“That time and that opportunity for us to come together as a team, to be inspired, […] the ability to have that mental space and to think about projects and to talk to each other and really come back empowered to be creative sparked so much more productivity and a lot of really cool ideas that we ultimately ended up implementing[…]. It’s such a valuable experience. ”
No longer tied to urgent and erratic requests, the content marketing department could begin to operate on the higher objective of creating useful content for the healthcare sector that impacted people’s lives in a real way.
The work your team does may be nothing like the work Amanda’s team does. But if you hit a rut of constant repetition, mindless following of the “guidelines,” and low morale, you need to put together a strategy that gives your team the same three things Amanda gave her team on that radical retreat:
- A message from you, the leader, on why the work you do matters. Leadership buy-in plays a crucial role in disseminating purpose and vision through the team. You should never underestimate the effect that your words and actions have on team members.
- Space and permission to vent frustrations so you can work out true solutions to your core issues. The second retreat Amanda designed for her team the following year had a very different structure from that first one. That’s because her team had a different set of challenges to solve that year, and the retreat’s structure had to respond to that.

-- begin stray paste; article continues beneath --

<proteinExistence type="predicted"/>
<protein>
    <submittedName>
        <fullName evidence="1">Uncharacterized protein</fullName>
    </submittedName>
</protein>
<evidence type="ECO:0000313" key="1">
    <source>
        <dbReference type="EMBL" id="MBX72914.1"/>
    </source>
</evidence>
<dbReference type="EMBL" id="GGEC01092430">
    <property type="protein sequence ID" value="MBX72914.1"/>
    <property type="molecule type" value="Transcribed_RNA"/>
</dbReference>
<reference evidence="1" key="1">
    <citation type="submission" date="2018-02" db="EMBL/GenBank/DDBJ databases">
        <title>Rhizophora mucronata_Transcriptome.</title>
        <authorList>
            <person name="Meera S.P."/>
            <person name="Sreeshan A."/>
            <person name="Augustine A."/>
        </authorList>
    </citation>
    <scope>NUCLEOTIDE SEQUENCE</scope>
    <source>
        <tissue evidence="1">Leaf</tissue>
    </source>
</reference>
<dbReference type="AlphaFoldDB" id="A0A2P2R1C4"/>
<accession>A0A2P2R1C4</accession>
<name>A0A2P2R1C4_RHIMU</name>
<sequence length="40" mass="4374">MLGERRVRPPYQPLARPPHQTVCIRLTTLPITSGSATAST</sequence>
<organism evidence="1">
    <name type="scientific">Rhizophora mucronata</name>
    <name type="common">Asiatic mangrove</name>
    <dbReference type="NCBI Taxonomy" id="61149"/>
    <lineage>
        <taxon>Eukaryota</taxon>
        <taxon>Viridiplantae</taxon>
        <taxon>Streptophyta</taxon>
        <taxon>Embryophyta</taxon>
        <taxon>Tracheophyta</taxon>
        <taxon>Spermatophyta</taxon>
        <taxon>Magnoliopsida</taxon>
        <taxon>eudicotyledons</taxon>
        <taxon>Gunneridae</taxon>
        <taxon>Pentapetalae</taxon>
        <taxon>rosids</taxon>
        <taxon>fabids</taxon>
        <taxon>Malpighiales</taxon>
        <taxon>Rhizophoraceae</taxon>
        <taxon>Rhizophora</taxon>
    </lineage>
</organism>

- The opportunity for team members to connect both with you and among themselves. In moments of crisis and concerted effort (such as when pulling a team out of a rut), human connections play a paramount role in helping team members feel heard, understood, and valued.
In this episode of Org Uncharted, Amanda walks us through the tell-tale signs of teams in ruts and the crucial steps for getting out of that danger zone. Along the way, she shares her tips and strategies for getting your team back into a happy place of excitement, productivity, and innovation. She also explains why she designed her first team retreat the way she did and how you can create the right structure for a strategic retreat with your team.